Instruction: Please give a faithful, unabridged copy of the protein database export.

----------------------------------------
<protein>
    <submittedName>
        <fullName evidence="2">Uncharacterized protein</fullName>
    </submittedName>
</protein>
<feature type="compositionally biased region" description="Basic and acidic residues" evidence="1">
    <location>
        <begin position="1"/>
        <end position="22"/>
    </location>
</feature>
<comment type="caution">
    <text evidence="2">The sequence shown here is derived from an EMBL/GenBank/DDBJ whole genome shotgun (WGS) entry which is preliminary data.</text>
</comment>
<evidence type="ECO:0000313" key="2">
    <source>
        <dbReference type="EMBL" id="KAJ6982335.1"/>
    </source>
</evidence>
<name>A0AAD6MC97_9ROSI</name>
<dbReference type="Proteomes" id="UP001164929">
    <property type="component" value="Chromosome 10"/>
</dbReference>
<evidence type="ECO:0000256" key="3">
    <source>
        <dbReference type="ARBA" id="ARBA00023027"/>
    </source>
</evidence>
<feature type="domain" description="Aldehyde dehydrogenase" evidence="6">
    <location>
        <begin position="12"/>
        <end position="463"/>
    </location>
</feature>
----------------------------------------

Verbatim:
<protein>
    <submittedName>
        <fullName evidence="2">Uncharacterized protein</fullName>
    </submittedName>
</protein>
<feature type="compositionally biased region" description="Basic and acidic residues" evidence="1">
    <location>
        <begin position="1"/>
        <end position="22"/>
    </location>
</feature>
<comment type="caution">
    <text evidence="2">The sequence shown here is derived from an EMBL/GenBank/DDBJ whole genome shotgun (WGS) entry which is preliminary data.</text>
</comment>
<evidence type="ECO:0000313" key="2">
    <source>
        <dbReference type="EMBL" id="KAJ6982335.1"/>
    </source>
</evidence>
<name>A0AAD6MC97_9ROSI</name>
<dbReference type="Proteomes" id="UP001164929">
    <property type="component" value="Chromosome 10"/>
</dbReference>
<evidence type="ECO:0000256" key="3">
    <source>
        <dbReference type="ARBA" id="ARBA00023027"/>
    </source>
</evidence>
<feature type="domain" description="Aldehyde dehydrogenase" evidence="6">
    <location>
        <begin position="12"/>
        <end position="463"/>
    </location>
</feature>